Reems Creek Nursery at Organic Growers School

Reems Creek Nursery mini-store at Organic Growers School in Mars Hill, NC.

Organic Growers School is something we look forward to every year. It is held on the beautiful Mars Hill University campus in Mars Hill, NC  – just up the road from our retail store. We set up a mini-store, chat with attendees, and check out the classes on offer. This year I (Joy) attended 3 interesting classes and wanted to briefly share my experience.


Willoughby Arevalo

Willoughby Arevalo

DIY Mushroom Cultivation by Willoughby Arevalo – Willoughby Arevalo is an artist and professional mushroom cultivator, with years of commercial mushroom growing experience and author of a text on how to grow your own at home without the need of expensive and fancy equipment. He lives in a small urban space and forced with those space constraints, has developed methods using jars, home canning equipment, and the like to start from one mushroom and end up with many more mushrooms – a complex process! I think for anyone interested in this process it could be fun, but there’s definitely lots of ways that things can go awry and you can accidentally grow the wrong sort of fungal life. Admittedly I haven’t yet finished his book but it has been an enjoyable read so far, filled with beautiful art. 

For those who have the space, Reems Creek carries a variety of inoculated mushroom logs which is easier than setting up a DIY tiny home lab, and a good introduction to mushroom cultivation. Personally my husband and I have loved the Shiitake logs we bought and have gotten numerous delicious mushrooms from them.

Keenan Phillips at Organic Growers School

Keenan Phillips answering class questions

Off Grid DIY Solar 101 by Keenan Phillips – Keenan is a local contractor with years of experience in living with and building off-grid photovoltaic solar systems. This was an extremely informative class. I think the biggest takeaway was that there’s two basic approaches to a PV solar system – one is where you live on a very tight “electricity budget” which is relatively cheap to set up but requires being very mindful of energy usage. The other approach which is much more expensive to install, doesn’t require such mindfulness. Another serious consideration is whether to mount panels on a roof or on the ground, which involves many factors such as what might block sunlight to the panels during the entire year from either location, the condition of the roof, the angle of the roof, how difficult it is to access the roof, likelihood of branches falling on the panels, etc. Anyone even thinking about this subject needs to be comfortable with math and electricity to understand what is going on; any discussion of AC/DC has nothing to do with rock bands. 

For those who enjoy thinking about complex systems or permaculture design, there’s lots of food for thought here, such as using extra electricity that is generated during the day to be sent to a hot water heater, effectively preheating it. Keenan has a fascinating system involving that extra electricity being sent to a hot water heater where it goes to radiant floor heating in winter, among other things.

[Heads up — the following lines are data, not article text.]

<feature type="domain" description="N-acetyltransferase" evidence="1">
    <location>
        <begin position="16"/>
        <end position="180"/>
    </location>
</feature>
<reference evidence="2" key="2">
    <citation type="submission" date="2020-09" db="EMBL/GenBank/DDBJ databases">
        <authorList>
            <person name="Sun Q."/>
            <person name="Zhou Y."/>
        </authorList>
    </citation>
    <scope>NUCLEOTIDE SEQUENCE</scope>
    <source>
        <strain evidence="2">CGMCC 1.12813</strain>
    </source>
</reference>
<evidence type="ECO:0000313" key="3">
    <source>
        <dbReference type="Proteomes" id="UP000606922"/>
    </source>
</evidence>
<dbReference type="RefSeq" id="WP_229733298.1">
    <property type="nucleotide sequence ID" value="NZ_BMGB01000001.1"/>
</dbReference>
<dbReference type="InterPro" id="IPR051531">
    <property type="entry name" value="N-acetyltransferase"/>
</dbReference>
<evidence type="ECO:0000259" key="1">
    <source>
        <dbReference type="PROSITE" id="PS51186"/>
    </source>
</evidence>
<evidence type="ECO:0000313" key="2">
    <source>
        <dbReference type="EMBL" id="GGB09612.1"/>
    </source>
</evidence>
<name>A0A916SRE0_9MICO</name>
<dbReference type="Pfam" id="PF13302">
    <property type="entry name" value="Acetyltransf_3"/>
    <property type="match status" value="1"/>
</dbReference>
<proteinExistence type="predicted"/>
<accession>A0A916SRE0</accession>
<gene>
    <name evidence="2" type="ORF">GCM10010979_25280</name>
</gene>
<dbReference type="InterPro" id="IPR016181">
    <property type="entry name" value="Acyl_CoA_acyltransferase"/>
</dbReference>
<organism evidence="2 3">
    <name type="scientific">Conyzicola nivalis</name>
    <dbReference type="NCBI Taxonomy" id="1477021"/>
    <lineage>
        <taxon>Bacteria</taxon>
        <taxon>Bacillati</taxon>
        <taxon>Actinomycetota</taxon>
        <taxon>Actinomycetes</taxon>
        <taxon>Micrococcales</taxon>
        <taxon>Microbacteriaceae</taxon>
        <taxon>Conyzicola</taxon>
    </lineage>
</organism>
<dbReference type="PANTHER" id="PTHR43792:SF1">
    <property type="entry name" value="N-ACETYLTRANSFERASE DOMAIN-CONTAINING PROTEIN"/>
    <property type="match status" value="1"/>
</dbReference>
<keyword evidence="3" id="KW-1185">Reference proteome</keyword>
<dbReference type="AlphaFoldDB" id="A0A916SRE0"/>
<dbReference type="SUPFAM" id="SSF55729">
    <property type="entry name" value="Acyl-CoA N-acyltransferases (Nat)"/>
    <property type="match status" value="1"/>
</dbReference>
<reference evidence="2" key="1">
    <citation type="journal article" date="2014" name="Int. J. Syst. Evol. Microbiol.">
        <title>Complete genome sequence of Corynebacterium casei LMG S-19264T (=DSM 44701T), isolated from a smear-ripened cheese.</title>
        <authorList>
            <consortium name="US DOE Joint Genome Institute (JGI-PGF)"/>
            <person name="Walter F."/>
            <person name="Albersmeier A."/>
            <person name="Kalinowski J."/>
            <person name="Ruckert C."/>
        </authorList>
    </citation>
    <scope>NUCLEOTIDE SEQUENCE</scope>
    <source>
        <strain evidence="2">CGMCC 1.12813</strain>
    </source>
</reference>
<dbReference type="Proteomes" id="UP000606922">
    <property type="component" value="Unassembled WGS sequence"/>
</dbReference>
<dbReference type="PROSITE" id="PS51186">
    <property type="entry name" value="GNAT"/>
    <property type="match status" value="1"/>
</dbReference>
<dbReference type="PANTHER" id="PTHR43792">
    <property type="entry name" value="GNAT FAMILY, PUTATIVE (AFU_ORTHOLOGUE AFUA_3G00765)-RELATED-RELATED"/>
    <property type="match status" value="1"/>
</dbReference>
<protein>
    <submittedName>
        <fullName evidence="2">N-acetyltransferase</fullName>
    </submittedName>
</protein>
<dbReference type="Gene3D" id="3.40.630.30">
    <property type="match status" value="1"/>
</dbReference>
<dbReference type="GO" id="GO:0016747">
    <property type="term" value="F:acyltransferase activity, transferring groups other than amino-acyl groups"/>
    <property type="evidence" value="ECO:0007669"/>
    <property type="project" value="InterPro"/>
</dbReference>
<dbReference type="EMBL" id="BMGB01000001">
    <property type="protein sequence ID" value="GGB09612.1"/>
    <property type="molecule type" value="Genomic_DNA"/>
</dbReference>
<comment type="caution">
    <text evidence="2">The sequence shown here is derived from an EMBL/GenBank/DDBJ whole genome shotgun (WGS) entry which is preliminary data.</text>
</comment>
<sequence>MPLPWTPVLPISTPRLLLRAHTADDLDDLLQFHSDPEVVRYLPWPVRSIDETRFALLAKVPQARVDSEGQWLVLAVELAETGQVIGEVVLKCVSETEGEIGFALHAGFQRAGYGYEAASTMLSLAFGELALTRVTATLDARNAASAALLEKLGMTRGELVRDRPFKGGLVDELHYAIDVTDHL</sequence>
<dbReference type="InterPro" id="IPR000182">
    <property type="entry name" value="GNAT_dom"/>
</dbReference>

At home, we have implemented certain aspects of passive solar design, which allows for less energy consumption (so less electricity to worry about producing – or buying from the grid). My favorite is growing deciduous plants (such as hardy banana, Musa basjoo) and annual vines (such as Moonflower, Ipomoea alba) on the south side of our home to help provide cooling in summer. Both of these plants and many many more that would be appropriate for such uses are available at Reems Creek Nursery.

Pat Battle and Richard McDonald

Pat Battle and Richard McDonald

The Good, the Bad, and the Bugly by Pat Battle and Richard McDonald, PhD – You might not think a class on bugs would be hilariously entertaining and informative, but that would just mean that you weren’t in a class taught by these two experienced and knowledgeable gentlemen.

The overarching principle was that you need to try to attract, whenever possible, helpful predators / beneficial insects into your garden to help manage any pest issues you may be having. In order to convince these insects to stick around, you need a variety of plants they find attractive in spring, summer, and fall + safe places to survive and raise their young. 

This class was mostly designed to help answer questions of the attendees, so here’s some snippets:

  • Harlequin bugs are attracted to green seed pods. You can set traps for them with tubs full of soapy water and baited with green seed pods, such as redbud pods.
  • Wait to apply Bt to Broccoli heads when they are just starting to form and the plants have 8 leaves. This allows for the plants to get just a teeny tiny amount of damage that causes them to form bigger heads.
  • If you are finding that you have lots of bugs (good, bad, unclear status) when you’re harvesting your vegetables, you can swish them around in an ice slurry around 34F to remove them. If there’s good bugs in the ice slurry, you can actually add them back to your garden.
  • Some excellent plants to use to attract beneficial insects include (in no particular order): Cilantro, Fennel, Dill, Echinacea, Willow, Bachelor Buttons, and Sunflowers. 
  • To deal with squash vine borer, they recommend a combination of Bt and Safer Soap sprayed at the base of susceptible plants twice a week, starting in May.

Reems Creek Nursery carries Bt, Safer Soap, and other products for organic pest management. We also have more information about pollinators and beneficial insects in our Garden Guides under the Wildlife section.

Mars Hill NC by Joy

It was a beautiful though windy day.